New guidelines from the American College of Physicians recommend against annual pelvic exams for healthy women, noting that the exam has no demonstrated benefit, rarely detects important disease, does not reduce mortality and is associated with discomfort, false positives and negative examinations in women who are asymptomatic, not pregnant and are at average risk for disease.
“That there is no evidence-based information to support routine pelvic exams is not new,” said Dawn Tasillo, MD, assistant professor of obstetrics and gynecology. “We continue to believe that someone should exam even asymptomatic patients at least visually. But in terms of the bimanual examination in someone with no symptoms, for many people that may not be useful. “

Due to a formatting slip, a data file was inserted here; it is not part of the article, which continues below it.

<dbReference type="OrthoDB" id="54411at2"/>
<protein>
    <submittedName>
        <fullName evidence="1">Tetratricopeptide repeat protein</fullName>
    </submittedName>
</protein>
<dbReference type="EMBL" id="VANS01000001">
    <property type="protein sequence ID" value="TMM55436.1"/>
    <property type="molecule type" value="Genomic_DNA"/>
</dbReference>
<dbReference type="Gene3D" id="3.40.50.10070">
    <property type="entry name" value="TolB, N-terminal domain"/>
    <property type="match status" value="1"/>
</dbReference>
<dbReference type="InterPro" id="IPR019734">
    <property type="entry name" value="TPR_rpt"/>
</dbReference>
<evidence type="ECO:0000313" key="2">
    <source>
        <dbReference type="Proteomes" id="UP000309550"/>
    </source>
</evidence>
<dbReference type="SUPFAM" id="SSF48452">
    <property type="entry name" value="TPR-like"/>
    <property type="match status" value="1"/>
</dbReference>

Dr. Tasillo stressed that patients who have problems or concerns should be sure to receive the pelvic exam.
Published in the Annals of Internal Medicine, the new guidelines are based on a review of medical studies that found no evidence such exams help detect ovarian cancer early enough to cure it, or find other abnormalities in healthy women who have no pain, bleeding or other warning signs of trouble.